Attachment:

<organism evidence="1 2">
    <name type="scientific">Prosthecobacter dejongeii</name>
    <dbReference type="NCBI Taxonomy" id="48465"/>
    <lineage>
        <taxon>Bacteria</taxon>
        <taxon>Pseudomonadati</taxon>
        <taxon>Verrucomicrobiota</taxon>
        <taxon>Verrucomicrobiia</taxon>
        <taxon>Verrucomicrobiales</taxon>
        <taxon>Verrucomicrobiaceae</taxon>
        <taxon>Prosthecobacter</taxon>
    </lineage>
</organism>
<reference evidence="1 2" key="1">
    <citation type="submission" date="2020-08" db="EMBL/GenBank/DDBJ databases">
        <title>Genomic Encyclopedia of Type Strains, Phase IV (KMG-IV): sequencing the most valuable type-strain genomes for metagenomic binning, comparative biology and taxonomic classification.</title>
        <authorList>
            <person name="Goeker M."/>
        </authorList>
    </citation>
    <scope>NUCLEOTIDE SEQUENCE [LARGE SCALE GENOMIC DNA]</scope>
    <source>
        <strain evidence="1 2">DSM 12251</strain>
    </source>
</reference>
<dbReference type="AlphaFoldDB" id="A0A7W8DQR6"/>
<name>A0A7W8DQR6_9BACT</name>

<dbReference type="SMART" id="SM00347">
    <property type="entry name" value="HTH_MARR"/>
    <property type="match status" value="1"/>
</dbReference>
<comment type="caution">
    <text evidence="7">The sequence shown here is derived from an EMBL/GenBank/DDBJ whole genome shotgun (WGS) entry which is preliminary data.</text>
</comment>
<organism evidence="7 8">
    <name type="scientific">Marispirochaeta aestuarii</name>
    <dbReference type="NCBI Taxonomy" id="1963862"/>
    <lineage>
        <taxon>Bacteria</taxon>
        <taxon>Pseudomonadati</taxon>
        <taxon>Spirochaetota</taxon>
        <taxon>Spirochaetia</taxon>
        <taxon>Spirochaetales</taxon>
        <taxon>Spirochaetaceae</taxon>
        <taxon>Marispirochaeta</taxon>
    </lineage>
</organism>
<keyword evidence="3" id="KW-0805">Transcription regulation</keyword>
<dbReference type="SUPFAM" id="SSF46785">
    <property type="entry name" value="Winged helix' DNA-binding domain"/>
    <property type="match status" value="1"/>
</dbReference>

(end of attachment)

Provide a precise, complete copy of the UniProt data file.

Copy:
<organism evidence="1 2">
    <name type="scientific">Prosthecobacter dejongeii</name>
    <dbReference type="NCBI Taxonomy" id="48465"/>
    <lineage>
        <taxon>Bacteria</taxon>
        <taxon>Pseudomonadati</taxon>
        <taxon>Verrucomicrobiota</taxon>
        <taxon>Verrucomicrobiia</taxon>
        <taxon>Verrucomicrobiales</taxon>
        <taxon>Verrucomicrobiaceae</taxon>
        <taxon>Prosthecobacter</taxon>
    </lineage>
</organism>
<reference evidence="1 2" key="1">
    <citation type="submission" date="2020-08" db="EMBL/GenBank/DDBJ databases">
        <title>Genomic Encyclopedia of Type Strains, Phase IV (KMG-IV): sequencing the most valuable type-strain genomes for metagenomic binning, comparative biology and taxonomic classification.</title>
        <authorList>
            <person name="Goeker M."/>
        </authorList>
    </citation>
    <scope>NUCLEOTIDE SEQUENCE [LARGE SCALE GENOMIC DNA]</scope>
    <source>
        <strain evidence="1 2">DSM 12251</strain>
    </source>
</reference>
<dbReference type="AlphaFoldDB" id="A0A7W8DQR6"/>
<name>A0A7W8DQR6_9BACT</name>

<dbReference type="SMART" id="SM00347">
    <property type="entry name" value="HTH_MARR"/>
    <property type="match status" value="1"/>
</dbReference>
<comment type="caution">
    <text evidence="7">The sequence shown here is derived from an EMBL/GenBank/DDBJ whole genome shotgun (WGS) entry which is preliminary data.</text>
</comment>
<organism evidence="7 8">
    <name type="scientific">Marispirochaeta aestuarii</name>
    <dbReference type="NCBI Taxonomy" id="1963862"/>
    <lineage>
        <taxon>Bacteria</taxon>
        <taxon>Pseudomonadati</taxon>
        <taxon>Spirochaetota</taxon>
        <taxon>Spirochaetia</taxon>
        <taxon>Spirochaetales</taxon>
        <taxon>Spirochaetaceae</taxon>
        <taxon>Marispirochaeta</taxon>
    </lineage>
</organism>
<keyword evidence="3" id="KW-0805">Transcription regulation</keyword>
<dbReference type="SUPFAM" id="SSF46785">
    <property type="entry name" value="Winged helix' DNA-binding domain"/>
    <property type="match status" value="1"/>
</dbReference>